Appeal, No. 214, Oct. T., 1956, from decision of Unemployment Compensation Board of Review, March 28, 1956, No. B-41422, in re claim of Joseph J. McCann. Decision affirmed.
James W. Kelly, with him William O. Napoliello, for appellant.
Sydney Reuben, Special Deputy Attorney General, with him Herbert B. Cohen, Attorney General, for appellee.
Before Rhodes, P.j., Gunther, Wright, Woodside, Ervin, and Carr, JJ. (hirt, J., absent).
[ 182 Pa. Super. Page 293]
In this unemployment compensation case the bureau held claimant ineligible for unemployment compensation benefits under section 402(b) of the Unemployment Compensation Law of December 5, 1936, P.L.  2897, as amended, 43 PS § 802(b), because he had voluntarily left his work without good cause.
The referee, after hearing, affirmed the bureau's disallowance of benefits. The claimant then appealed to the board of review, which remanded the case to a referee for the purpose of taking additional testimony. The referee took the testimony and returned it to the board without findings or discussion. The board then affirmed the referee's decision, but modified it bychanging the disqualification from section 402(b), supra, to section 401(d) of the law. Section 401(d) of the Unemployment Compensation Law of 1936, as amended, 43 PS § 801(d), requires as a qualification for the securing of compensation that the employe
[ 182 Pa. Super. Page 294]
"(d) Is able to work and available for suitable work ..." The claimant appealed to this Court.
The claimant was last employed by the Philadelphia Naval Shipyard from March of 1951 until July 22, 1955 when he resigned his employment because, in words of the board's additional finding of fact, the "position was detrimental to his health and he was under medical treatment". The record indicates that claimant was suffering from hypertensive disease and low grade arthritis. While claimant's leaving under these circumstances may be deemed "cause of a necessitous and compelling nature" such as would negate a conclusion of ineligibility under section 402(b), there was evidence to support the board's conclusion that the claimant is disqualified under the provisions of section 401(d), supra. The weeks herein involved extend from the waiting week ending August 15, 1955, through the claim week ending September 26, 1955, and during these weeks the claimant was by his own admission physically unable to work.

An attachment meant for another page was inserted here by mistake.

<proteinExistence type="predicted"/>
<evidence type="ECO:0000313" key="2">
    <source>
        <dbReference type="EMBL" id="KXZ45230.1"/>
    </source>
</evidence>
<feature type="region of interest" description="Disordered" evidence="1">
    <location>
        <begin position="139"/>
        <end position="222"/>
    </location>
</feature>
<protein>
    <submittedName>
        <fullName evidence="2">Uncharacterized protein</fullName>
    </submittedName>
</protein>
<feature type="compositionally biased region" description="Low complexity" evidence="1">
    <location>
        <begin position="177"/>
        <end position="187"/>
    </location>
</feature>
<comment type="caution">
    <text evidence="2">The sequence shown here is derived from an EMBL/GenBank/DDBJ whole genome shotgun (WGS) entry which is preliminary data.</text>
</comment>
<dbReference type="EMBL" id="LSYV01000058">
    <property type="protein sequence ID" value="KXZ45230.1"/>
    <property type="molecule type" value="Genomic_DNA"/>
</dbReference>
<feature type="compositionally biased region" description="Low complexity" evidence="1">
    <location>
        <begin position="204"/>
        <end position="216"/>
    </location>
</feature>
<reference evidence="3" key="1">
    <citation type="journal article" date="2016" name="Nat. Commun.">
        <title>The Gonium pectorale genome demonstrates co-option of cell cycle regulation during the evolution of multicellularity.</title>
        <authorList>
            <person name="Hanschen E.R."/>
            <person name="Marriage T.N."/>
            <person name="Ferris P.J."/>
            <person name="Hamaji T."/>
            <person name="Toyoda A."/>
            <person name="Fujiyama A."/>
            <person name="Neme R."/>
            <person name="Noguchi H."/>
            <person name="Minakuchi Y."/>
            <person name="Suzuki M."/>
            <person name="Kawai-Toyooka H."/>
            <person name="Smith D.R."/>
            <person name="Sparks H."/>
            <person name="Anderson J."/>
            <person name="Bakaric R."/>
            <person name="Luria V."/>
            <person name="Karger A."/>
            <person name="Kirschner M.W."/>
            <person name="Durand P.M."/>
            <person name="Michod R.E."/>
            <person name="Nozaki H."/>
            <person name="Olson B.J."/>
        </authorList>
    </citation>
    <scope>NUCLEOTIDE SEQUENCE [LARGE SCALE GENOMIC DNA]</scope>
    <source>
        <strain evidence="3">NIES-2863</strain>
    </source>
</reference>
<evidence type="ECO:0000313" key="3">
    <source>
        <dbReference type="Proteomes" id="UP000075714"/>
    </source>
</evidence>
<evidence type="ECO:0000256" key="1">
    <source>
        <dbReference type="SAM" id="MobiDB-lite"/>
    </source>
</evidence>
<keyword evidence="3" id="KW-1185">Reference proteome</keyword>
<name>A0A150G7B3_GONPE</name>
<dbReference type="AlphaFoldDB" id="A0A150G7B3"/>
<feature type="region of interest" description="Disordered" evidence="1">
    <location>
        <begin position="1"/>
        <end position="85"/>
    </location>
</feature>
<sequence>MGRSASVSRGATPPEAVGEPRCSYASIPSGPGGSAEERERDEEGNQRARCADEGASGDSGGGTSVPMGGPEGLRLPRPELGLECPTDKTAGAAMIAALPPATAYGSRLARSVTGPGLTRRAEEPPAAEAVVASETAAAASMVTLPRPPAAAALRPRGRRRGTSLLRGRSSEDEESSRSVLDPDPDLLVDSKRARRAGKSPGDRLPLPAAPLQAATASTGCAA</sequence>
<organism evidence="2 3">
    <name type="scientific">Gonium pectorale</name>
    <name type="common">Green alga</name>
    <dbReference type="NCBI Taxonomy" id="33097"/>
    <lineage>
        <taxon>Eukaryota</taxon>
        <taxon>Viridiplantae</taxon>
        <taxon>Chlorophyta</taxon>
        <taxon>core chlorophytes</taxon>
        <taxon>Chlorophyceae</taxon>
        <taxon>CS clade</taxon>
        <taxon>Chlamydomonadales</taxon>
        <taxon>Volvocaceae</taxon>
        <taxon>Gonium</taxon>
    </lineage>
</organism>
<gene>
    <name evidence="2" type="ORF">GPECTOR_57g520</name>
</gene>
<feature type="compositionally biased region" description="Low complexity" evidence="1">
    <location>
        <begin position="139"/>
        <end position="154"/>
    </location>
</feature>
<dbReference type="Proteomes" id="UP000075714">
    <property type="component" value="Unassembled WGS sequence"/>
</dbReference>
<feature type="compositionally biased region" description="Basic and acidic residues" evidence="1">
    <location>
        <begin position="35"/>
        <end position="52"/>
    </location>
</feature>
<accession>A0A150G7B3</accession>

The following testimony adduced at the second hearing before a referee is illustrative: "Q. At the time of leaving, were you able to work? A. No, sir. I went under the care of a medical doctor. Q. You were sick when you left July 22nd? A. Yes, sir. Q. You were unable to work at that time? A. Right. Q. How long were you unable to work? A. December 8, 1955. Q. So there will be no misunderstanding you were compelled to leave this present job July 22nd, because of ill health and such ill health continued and you were unable to work until December 8? A. Yes, sir, December 8, 1955."
Thus the board's finding that the claimant was not able to work during the weeks in question is amply supported by competent ...